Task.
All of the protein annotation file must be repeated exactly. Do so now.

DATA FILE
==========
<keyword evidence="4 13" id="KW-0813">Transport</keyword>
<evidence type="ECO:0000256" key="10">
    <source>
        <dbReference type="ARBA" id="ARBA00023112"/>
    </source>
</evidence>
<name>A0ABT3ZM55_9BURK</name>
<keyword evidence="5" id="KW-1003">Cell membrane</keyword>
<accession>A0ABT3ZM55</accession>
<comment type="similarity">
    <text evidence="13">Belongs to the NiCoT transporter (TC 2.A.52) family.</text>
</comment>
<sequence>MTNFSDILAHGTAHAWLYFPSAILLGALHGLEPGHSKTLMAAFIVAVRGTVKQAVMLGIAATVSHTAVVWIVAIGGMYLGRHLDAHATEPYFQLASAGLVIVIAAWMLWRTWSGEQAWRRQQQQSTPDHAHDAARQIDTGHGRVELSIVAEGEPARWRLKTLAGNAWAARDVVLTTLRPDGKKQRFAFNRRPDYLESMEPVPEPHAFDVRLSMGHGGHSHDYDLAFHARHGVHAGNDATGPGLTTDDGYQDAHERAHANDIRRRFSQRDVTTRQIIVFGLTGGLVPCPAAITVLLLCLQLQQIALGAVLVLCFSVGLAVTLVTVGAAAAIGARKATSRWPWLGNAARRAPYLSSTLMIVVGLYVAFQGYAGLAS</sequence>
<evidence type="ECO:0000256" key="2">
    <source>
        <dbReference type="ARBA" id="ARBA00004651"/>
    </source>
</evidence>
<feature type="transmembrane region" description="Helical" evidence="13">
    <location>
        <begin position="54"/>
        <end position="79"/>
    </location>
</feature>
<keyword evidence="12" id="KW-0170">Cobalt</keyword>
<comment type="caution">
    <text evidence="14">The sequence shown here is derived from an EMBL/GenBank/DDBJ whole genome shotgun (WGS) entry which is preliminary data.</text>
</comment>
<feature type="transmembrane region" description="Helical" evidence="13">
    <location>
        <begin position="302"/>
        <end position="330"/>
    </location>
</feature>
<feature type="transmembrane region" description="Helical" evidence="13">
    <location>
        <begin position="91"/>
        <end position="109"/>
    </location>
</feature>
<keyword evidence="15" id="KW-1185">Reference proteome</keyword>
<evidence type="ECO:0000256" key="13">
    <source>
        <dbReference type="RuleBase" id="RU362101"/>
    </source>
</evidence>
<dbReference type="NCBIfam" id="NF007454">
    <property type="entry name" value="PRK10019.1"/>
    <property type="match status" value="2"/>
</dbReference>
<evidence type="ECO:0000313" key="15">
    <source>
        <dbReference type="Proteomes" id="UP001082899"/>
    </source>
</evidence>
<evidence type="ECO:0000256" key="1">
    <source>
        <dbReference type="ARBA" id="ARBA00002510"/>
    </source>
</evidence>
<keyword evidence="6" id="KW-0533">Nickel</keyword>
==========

<keyword evidence="4 13" id="KW-0813">Transport</keyword>
<evidence type="ECO:0000256" key="10">
    <source>
        <dbReference type="ARBA" id="ARBA00023112"/>
    </source>
</evidence>
<name>A0ABT3ZM55_9BURK</name>
<keyword evidence="5" id="KW-1003">Cell membrane</keyword>
<accession>A0ABT3ZM55</accession>
<comment type="similarity">
    <text evidence="13">Belongs to the NiCoT transporter (TC 2.A.52) family.</text>
</comment>
<sequence>MTNFSDILAHGTAHAWLYFPSAILLGALHGLEPGHSKTLMAAFIVAVRGTVKQAVMLGIAATVSHTAVVWIVAIGGMYLGRHLDAHATEPYFQLASAGLVIVIAAWMLWRTWSGEQAWRRQQQQSTPDHAHDAARQIDTGHGRVELSIVAEGEPARWRLKTLAGNAWAARDVVLTTLRPDGKKQRFAFNRRPDYLESMEPVPEPHAFDVRLSMGHGGHSHDYDLAFHARHGVHAGNDATGPGLTTDDGYQDAHERAHANDIRRRFSQRDVTTRQIIVFGLTGGLVPCPAAITVLLLCLQLQQIALGAVLVLCFSVGLAVTLVTVGAAAAIGARKATSRWPWLGNAARRAPYLSSTLMIVVGLYVAFQGYAGLAS</sequence>
<evidence type="ECO:0000256" key="2">
    <source>
        <dbReference type="ARBA" id="ARBA00004651"/>
    </source>
</evidence>
<feature type="transmembrane region" description="Helical" evidence="13">
    <location>
        <begin position="54"/>
        <end position="79"/>
    </location>
</feature>
<keyword evidence="12" id="KW-0170">Cobalt</keyword>
<comment type="caution">
    <text evidence="14">The sequence shown here is derived from an EMBL/GenBank/DDBJ whole genome shotgun (WGS) entry which is preliminary data.</text>
</comment>
<feature type="transmembrane region" description="Helical" evidence="13">
    <location>
        <begin position="302"/>
        <end position="330"/>
    </location>
</feature>
<feature type="transmembrane region" description="Helical" evidence="13">
    <location>
        <begin position="91"/>
        <end position="109"/>
    </location>
</feature>
<keyword evidence="15" id="KW-1185">Reference proteome</keyword>
<evidence type="ECO:0000256" key="13">
    <source>
        <dbReference type="RuleBase" id="RU362101"/>
    </source>
</evidence>
<dbReference type="NCBIfam" id="NF007454">
    <property type="entry name" value="PRK10019.1"/>
    <property type="match status" value="2"/>
</dbReference>
<evidence type="ECO:0000313" key="15">
    <source>
        <dbReference type="Proteomes" id="UP001082899"/>
    </source>
</evidence>
<evidence type="ECO:0000256" key="1">
    <source>
        <dbReference type="ARBA" id="ARBA00002510"/>
    </source>
</evidence>
<keyword evidence="6" id="KW-0533">Nickel</keyword>